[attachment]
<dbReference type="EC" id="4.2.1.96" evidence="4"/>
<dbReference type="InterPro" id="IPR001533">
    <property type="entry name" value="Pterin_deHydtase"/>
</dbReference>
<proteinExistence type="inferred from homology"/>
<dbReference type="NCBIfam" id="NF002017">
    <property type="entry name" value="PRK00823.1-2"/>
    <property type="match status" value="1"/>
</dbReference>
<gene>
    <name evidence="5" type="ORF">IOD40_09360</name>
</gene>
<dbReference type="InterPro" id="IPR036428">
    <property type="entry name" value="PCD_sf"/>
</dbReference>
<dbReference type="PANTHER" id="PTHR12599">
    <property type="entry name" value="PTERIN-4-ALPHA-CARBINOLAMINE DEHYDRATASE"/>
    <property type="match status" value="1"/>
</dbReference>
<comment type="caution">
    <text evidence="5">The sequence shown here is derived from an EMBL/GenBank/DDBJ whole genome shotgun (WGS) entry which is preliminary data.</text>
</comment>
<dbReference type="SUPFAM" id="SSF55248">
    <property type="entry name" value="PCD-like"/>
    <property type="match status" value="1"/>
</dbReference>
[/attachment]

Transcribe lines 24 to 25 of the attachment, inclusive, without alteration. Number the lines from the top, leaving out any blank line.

    <property type="entry name" value="PCD-like"/>
    <property type="match status" value="1"/>